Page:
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We can use a calculator to determine the values of y for various values of x Figure 14-6 is the resulting graph for values of x ranging from 10 to 10 When we input x = 0, we get e1/0, which is undefined For any other real value of x, the output value y is a positive real number Therefore, the domain of this function is the set of all nonzero reals No matter how large we want y to be when y > 1, we can always find some value of x that will give it to us Similarly, no matter how small we want y to be when 0 < y < 1, we can always find some value of x that will do the job However, we can t find any value for x that will give us y = 1 For that to happen, we must raise e to the 0th power, meaning that we must find some x such that 1/x = 0 That s impossible! Therefore, the range of our function is the set of all positive reals except 1 The graph has a horizontal asymptote whose equation is y = 1, and a vertical asymptote corresponding to the y axis The open circle at the point (0,0) indicates that it s not part of the graph

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Graph of the function y = e(1/x) Note the hole in the domain at x = 0 and the hole in the range at y = 1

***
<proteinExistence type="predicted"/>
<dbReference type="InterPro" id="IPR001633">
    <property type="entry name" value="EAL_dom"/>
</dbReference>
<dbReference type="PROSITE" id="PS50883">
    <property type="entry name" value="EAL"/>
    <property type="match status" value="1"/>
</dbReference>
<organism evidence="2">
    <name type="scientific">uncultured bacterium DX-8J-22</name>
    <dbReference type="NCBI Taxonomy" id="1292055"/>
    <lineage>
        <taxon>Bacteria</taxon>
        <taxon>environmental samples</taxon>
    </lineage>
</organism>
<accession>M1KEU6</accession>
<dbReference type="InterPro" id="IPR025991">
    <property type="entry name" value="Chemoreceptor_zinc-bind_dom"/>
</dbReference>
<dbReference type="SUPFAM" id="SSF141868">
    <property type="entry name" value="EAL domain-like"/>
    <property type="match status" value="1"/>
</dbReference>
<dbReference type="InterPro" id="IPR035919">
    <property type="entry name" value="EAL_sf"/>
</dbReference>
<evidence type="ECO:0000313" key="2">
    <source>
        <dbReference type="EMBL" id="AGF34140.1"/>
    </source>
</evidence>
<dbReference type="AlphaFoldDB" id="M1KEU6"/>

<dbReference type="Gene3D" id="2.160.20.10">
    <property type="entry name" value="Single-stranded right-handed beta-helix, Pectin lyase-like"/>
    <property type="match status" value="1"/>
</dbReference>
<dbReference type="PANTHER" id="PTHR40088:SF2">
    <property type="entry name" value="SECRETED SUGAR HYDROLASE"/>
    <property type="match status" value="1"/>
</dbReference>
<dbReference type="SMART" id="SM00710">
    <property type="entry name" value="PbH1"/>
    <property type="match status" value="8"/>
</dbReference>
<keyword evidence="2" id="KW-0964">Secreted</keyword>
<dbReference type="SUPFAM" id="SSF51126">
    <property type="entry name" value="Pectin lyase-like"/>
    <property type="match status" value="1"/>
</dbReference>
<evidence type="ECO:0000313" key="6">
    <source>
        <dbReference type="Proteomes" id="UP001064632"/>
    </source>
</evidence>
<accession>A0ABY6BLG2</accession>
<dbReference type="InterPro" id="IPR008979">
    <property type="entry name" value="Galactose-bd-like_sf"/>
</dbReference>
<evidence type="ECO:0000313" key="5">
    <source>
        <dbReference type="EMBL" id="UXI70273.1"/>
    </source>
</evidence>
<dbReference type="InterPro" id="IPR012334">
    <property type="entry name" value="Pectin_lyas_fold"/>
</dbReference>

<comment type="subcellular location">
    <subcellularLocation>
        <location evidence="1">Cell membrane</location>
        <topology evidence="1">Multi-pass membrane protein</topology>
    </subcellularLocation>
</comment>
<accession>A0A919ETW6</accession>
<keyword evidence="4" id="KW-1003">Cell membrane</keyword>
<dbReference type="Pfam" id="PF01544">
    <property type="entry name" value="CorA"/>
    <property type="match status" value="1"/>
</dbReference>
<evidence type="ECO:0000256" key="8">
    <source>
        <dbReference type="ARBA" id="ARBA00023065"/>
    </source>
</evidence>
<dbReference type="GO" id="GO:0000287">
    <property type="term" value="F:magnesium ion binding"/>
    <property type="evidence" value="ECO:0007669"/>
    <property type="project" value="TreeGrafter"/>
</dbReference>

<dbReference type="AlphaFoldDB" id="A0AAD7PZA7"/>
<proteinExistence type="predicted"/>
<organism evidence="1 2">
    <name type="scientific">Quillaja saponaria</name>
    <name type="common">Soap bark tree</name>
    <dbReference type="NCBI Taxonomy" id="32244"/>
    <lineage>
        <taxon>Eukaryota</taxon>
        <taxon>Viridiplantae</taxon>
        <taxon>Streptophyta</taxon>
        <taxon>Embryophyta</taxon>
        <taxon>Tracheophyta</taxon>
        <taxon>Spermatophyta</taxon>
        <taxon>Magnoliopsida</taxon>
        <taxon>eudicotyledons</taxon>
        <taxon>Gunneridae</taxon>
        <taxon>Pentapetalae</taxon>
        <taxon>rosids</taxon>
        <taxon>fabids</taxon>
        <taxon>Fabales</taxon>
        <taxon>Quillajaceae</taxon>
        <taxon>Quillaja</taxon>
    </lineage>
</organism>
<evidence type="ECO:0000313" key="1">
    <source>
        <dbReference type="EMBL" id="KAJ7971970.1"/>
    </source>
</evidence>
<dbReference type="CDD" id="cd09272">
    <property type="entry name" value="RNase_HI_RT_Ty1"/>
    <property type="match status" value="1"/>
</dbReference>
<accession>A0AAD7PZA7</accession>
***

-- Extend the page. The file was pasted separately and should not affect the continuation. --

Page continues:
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Graphs Involving Logarithmic Functions

Graphs Involving Logarithmic Functions

A logarithm (sometimes called a log) of a quantity is a power to which a positive real constant is raised to get that quantity As with exponential functions, the constant is called the base, and it s almost always equal to either e or 10 The base-e log function, also called the natural logarithm, is usually symbolized by writing ln or log e followed by the argument (the quantity on which the function operates) The base-10 log function, also called the common logarithm, is usually symbolized by writing log10 or log followed by the argument

They re inverses! A logarithmic function is the inverse of the exponential function having the same base The natural logarithmic function undoes the work of the natural exponential function and vice versa, as long as we restrict the domains and ranges so that both functions are bijections The common logarithmic and exponential functions also behave this way, so we can say that

ln ex = x = e(ln x) and log 10x = x = 10(log x) For these formulas to work, we must restrict x to positive real-number values, because the logarithms of quantities less than or equal to 0 are not defined

Logarithm: example 1 Figure 14-7 illustrates graphs of the two basic logarithmic functions operating on a variable x At A, we see the graph of the base-e logarithmic function, over the portion of the domain from 0 to 10 The equation is

y = ln x At B in Fig 14-7, we see the graph of the base-10 logarithmic function, over the portion of the domain from 0 to 10 The equation is y = log10 x As with the exponential graphs, these curves have similar contours, and they look almost identical if we choose the axis scales as we ve done here The domains of the natural and common log functions both span the entire set of positive reals When we try to take a logarithm of 0 or a negative number, however, we get a meaningless quantity (or, at least, something outside the set of reals!) By inputting just the right positive real value to a log function, we can get any real-number output we want The ranges of the log functions therefore include all real numbers